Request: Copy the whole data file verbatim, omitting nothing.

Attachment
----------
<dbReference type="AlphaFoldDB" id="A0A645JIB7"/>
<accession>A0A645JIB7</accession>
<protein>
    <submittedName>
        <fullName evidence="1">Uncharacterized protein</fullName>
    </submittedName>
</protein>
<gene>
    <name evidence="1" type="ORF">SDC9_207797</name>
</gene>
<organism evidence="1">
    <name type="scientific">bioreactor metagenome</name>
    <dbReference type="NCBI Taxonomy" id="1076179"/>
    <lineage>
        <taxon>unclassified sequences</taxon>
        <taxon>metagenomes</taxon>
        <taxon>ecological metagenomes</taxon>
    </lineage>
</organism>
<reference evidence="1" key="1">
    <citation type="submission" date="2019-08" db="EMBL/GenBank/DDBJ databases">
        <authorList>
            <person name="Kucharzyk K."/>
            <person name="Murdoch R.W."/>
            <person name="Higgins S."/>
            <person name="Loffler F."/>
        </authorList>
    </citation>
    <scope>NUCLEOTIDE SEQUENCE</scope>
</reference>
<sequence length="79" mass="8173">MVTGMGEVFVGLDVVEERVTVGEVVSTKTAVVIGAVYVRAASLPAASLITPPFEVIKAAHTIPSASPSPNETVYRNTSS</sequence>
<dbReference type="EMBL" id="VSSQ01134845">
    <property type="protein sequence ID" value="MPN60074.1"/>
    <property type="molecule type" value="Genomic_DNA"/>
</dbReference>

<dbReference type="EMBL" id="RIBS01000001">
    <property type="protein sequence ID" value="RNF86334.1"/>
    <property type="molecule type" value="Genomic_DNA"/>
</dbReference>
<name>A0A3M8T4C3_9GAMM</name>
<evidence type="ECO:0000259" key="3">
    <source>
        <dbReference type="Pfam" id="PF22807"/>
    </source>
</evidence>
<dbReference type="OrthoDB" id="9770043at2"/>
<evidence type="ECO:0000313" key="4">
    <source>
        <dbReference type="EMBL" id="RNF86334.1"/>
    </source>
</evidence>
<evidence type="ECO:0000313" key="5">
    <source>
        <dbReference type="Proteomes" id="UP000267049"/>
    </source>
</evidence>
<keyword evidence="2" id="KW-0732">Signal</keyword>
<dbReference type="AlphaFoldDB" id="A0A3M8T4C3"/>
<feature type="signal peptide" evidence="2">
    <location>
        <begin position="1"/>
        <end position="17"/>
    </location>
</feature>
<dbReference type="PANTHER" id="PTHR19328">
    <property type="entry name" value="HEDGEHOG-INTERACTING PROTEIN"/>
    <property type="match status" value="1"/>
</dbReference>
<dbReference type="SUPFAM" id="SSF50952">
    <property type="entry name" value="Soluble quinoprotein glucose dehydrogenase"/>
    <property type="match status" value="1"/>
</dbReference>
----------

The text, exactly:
<dbReference type="AlphaFoldDB" id="A0A645JIB7"/>
<accession>A0A645JIB7</accession>
<protein>
    <submittedName>
        <fullName evidence="1">Uncharacterized protein</fullName>
    </submittedName>
</protein>
<gene>
    <name evidence="1" type="ORF">SDC9_207797</name>
</gene>
<organism evidence="1">
    <name type="scientific">bioreactor metagenome</name>
    <dbReference type="NCBI Taxonomy" id="1076179"/>
    <lineage>
        <taxon>unclassified sequences</taxon>
        <taxon>metagenomes</taxon>
        <taxon>ecological metagenomes</taxon>
    </lineage>
</organism>
<reference evidence="1" key="1">
    <citation type="submission" date="2019-08" db="EMBL/GenBank/DDBJ databases">
        <authorList>
            <person name="Kucharzyk K."/>
            <person name="Murdoch R.W."/>
            <person name="Higgins S."/>
            <person name="Loffler F."/>
        </authorList>
    </citation>
    <scope>NUCLEOTIDE SEQUENCE</scope>
</reference>
<sequence length="79" mass="8173">MVTGMGEVFVGLDVVEERVTVGEVVSTKTAVVIGAVYVRAASLPAASLITPPFEVIKAAHTIPSASPSPNETVYRNTSS</sequence>
<dbReference type="EMBL" id="VSSQ01134845">
    <property type="protein sequence ID" value="MPN60074.1"/>
    <property type="molecule type" value="Genomic_DNA"/>
</dbReference>

<dbReference type="EMBL" id="RIBS01000001">
    <property type="protein sequence ID" value="RNF86334.1"/>
    <property type="molecule type" value="Genomic_DNA"/>
</dbReference>
<name>A0A3M8T4C3_9GAMM</name>
<evidence type="ECO:0000259" key="3">
    <source>
        <dbReference type="Pfam" id="PF22807"/>
    </source>
</evidence>
<dbReference type="OrthoDB" id="9770043at2"/>
<evidence type="ECO:0000313" key="4">
    <source>
        <dbReference type="EMBL" id="RNF86334.1"/>
    </source>
</evidence>
<evidence type="ECO:0000313" key="5">
    <source>
        <dbReference type="Proteomes" id="UP000267049"/>
    </source>
</evidence>
<keyword evidence="2" id="KW-0732">Signal</keyword>
<dbReference type="AlphaFoldDB" id="A0A3M8T4C3"/>
<feature type="signal peptide" evidence="2">
    <location>
        <begin position="1"/>
        <end position="17"/>
    </location>
</feature>
<dbReference type="PANTHER" id="PTHR19328">
    <property type="entry name" value="HEDGEHOG-INTERACTING PROTEIN"/>
    <property type="match status" value="1"/>
</dbReference>
<dbReference type="SUPFAM" id="SSF50952">
    <property type="entry name" value="Soluble quinoprotein glucose dehydrogenase"/>
    <property type="match status" value="1"/>
</dbReference>